The Trojan Horse, meanwhile, was Odysseus's great stroke of genius, with Athena's advice; the horse was sacred to the Trojans, which is why they saw it as a meaningful tribute to Poseidon (the god of the sea, earthquakes, and horses). As a result, it's been claimed that the "actual event" which got Shrouded in Myth was an earthquake toppling the gates, which the Trojans had to dismantle to get the horse inside. Only a couple of people suggested it might be a trap; one of them was Cassandra (The Cassandra), telling the original Cassandra Truth. But it was all for naught. Every man of Troy was killed, the babies thrown off the wall. Every woman (who wasn't accidentally offed in the slaughter) was Made a Slave. Troy itself was burned to the ground. There may have been some free survivors, depending on who you read; two of the other epics, the Little Iliad and the Sack of Ilion, claim a fellow named Aeneas (apparently Priam's cousin) got away —a tradition which Virgil ran with in The Aeneid— but if you don't believe them, then it was a Total Party Kill as far as its citizens were concerned. Victorious, the Achaeans began their journey home.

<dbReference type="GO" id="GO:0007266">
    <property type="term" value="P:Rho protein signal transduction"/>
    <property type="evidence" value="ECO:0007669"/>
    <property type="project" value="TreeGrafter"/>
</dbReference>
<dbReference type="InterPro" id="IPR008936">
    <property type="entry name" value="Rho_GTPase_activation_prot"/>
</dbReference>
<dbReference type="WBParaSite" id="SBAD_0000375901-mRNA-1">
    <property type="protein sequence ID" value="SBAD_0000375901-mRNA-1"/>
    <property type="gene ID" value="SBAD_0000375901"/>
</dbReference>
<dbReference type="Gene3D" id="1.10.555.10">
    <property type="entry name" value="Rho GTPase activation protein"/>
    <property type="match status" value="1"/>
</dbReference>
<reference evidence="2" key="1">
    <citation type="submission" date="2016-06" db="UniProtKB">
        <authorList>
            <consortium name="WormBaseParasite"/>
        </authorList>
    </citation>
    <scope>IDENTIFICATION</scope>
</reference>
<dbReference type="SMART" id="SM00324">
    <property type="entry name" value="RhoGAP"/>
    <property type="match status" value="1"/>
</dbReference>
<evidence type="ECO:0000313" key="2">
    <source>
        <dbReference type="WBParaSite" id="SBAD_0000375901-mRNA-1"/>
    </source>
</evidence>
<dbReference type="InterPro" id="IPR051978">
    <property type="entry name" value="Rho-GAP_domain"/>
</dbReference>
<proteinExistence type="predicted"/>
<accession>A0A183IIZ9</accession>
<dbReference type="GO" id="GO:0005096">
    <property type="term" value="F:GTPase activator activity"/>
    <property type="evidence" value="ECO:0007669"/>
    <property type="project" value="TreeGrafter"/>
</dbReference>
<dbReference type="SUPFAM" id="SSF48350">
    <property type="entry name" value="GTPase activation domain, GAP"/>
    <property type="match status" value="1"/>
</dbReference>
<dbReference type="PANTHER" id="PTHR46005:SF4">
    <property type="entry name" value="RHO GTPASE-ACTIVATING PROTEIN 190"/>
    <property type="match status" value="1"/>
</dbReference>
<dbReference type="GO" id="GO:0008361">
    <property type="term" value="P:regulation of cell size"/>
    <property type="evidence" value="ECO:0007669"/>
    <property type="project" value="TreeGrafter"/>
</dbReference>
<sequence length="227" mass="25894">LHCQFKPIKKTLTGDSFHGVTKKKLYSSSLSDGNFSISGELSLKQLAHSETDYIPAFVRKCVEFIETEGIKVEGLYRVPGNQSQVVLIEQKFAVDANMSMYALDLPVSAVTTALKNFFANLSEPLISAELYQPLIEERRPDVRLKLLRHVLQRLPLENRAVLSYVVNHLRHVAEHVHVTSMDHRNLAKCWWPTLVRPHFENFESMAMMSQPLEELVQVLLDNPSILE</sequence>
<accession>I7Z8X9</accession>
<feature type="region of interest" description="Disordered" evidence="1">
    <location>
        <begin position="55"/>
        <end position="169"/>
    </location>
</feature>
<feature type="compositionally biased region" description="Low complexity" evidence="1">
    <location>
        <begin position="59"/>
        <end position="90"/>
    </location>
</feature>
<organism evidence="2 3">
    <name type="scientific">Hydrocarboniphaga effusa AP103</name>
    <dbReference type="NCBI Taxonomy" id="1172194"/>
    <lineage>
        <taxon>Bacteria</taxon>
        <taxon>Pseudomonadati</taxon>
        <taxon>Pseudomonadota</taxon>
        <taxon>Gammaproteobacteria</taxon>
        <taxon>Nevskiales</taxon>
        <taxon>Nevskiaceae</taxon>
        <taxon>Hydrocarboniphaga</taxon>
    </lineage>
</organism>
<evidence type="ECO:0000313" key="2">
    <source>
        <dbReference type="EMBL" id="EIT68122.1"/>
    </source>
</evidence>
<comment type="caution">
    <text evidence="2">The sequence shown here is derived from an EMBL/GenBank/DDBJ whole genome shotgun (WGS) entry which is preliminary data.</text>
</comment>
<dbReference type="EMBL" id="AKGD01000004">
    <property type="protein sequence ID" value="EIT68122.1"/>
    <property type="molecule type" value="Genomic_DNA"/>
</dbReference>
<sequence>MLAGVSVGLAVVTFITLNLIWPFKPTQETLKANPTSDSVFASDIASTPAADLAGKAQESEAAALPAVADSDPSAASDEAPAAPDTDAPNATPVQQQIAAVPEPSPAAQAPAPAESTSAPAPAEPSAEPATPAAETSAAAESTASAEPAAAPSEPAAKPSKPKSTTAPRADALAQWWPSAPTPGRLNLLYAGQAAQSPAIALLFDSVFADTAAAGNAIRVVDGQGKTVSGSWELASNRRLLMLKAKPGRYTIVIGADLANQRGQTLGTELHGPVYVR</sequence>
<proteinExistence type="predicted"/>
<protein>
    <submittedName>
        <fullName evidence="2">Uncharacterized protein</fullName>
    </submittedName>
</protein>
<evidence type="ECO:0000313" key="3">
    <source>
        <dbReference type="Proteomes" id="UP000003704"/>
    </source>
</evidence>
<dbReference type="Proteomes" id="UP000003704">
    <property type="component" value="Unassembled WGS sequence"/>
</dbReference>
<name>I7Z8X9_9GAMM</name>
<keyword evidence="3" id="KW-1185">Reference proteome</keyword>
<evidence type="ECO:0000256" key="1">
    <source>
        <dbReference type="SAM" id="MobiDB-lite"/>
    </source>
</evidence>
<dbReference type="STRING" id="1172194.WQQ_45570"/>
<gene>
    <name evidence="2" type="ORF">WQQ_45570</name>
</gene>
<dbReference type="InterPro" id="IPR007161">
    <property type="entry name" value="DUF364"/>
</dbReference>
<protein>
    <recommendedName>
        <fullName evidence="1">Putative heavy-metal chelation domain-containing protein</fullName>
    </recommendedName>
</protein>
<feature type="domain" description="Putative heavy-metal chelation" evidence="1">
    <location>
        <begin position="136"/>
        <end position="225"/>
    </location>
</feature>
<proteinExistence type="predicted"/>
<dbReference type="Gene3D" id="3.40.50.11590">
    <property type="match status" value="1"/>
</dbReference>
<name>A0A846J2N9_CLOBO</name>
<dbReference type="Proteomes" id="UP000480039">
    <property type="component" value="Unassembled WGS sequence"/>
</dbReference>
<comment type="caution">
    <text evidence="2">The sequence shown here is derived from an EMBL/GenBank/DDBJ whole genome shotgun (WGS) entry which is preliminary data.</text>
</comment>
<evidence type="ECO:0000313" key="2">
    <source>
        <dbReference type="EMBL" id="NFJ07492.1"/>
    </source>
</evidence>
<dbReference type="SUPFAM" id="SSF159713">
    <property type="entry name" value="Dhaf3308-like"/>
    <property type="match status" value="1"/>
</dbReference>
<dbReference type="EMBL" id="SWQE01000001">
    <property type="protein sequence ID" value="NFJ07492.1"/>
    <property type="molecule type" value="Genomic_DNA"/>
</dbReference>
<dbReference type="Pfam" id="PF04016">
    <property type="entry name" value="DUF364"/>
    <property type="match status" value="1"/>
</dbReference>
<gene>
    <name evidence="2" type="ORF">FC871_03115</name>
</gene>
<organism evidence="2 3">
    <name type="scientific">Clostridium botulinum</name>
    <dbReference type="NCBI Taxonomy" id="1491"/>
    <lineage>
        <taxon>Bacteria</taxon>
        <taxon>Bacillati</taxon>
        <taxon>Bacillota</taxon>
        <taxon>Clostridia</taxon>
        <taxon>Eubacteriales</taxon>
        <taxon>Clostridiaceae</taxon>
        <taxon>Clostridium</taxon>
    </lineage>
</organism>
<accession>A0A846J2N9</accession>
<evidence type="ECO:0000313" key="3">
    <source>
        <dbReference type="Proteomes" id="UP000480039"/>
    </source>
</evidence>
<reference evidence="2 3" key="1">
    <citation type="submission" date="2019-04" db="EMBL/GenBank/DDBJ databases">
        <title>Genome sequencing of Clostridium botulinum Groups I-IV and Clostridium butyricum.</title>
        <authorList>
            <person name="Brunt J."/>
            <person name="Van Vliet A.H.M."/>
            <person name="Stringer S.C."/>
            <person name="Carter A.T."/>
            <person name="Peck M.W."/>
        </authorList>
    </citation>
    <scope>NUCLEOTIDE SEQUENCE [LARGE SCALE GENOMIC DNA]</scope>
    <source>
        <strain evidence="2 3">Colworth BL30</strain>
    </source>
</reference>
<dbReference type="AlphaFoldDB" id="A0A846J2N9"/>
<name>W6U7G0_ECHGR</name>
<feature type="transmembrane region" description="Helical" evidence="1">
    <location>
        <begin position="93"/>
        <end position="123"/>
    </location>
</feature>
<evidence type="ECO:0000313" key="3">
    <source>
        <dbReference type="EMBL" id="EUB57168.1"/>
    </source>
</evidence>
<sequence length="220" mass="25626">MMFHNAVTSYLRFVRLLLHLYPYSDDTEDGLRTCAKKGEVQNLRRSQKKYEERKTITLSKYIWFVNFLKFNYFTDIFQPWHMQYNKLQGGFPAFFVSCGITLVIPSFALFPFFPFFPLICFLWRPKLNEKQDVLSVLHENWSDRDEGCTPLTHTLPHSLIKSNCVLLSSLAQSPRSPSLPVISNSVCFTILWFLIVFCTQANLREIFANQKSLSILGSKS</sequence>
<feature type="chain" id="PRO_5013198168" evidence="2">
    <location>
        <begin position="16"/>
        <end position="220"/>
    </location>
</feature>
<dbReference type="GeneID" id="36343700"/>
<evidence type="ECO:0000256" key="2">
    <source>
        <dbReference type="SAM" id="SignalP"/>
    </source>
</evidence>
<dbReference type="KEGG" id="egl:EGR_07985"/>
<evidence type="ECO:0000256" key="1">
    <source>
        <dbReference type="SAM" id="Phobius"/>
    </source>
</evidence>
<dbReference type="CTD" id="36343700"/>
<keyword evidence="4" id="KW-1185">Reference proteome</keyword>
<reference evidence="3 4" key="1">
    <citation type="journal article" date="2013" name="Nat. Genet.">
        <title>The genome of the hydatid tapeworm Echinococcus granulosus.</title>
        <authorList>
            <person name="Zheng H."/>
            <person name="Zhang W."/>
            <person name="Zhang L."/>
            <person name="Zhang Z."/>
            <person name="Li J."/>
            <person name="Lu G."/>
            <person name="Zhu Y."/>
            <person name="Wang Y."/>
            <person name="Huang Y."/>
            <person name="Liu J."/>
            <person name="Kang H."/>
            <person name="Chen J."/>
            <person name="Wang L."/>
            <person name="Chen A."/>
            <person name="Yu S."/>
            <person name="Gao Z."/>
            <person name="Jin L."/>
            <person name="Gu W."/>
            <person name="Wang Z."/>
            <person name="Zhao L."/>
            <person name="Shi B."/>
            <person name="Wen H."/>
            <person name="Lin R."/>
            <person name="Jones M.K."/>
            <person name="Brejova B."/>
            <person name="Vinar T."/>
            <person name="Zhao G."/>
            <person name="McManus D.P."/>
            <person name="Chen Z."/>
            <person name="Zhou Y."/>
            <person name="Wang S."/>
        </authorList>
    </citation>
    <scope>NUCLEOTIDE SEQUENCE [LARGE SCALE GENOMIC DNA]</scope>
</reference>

And that journey was its own piece of insanity. Because the Achaeans had gone a little overboard in the Rape, Pillage, and Burn of Troy and desecrated a lot of Olympian temples, the gods decided that a lot of them wouldn't make it home, and those that did would suffer on the journey. It took Menelaus and Helen eight years to get back. (It's on record that Helen and Menelaus had a daughter, Hermione, who was nine years old when Paris came to visit. When re-united, Hermione was 37. If not for the fact that she wasn't married yet, having been promised to somebody who was fighting the war, she would've had children and maybe grandchildren to show her mother by this time.) Odysseus took ten, as chronicled in his Spin-Off The Odyssey. A lot of other major heroes either died during the return or were eventually forced out of the city-states they ruled; one, Agamemnon, made it home relatively quickly but was flat-out murdered by his cheating wife (as was his new sex toy, Cassandra—talk about Woobiedom), with order only restored when his son Orestes offed his mom and her lover and assumed his father's throne (after sorting out The Furies, who do not take kindly to matricide, in a process which involves quite a bit more than paperwork and community service; as Aeschylus would have it, it ended up with a significant reform of the Athenian judicial system). Nestor, because he wasn't involved in these war crimes, was the only one allowed to return quickly and safely to his kingdom. Suffice to say that the Trojan War was a huge mess for everyone involved.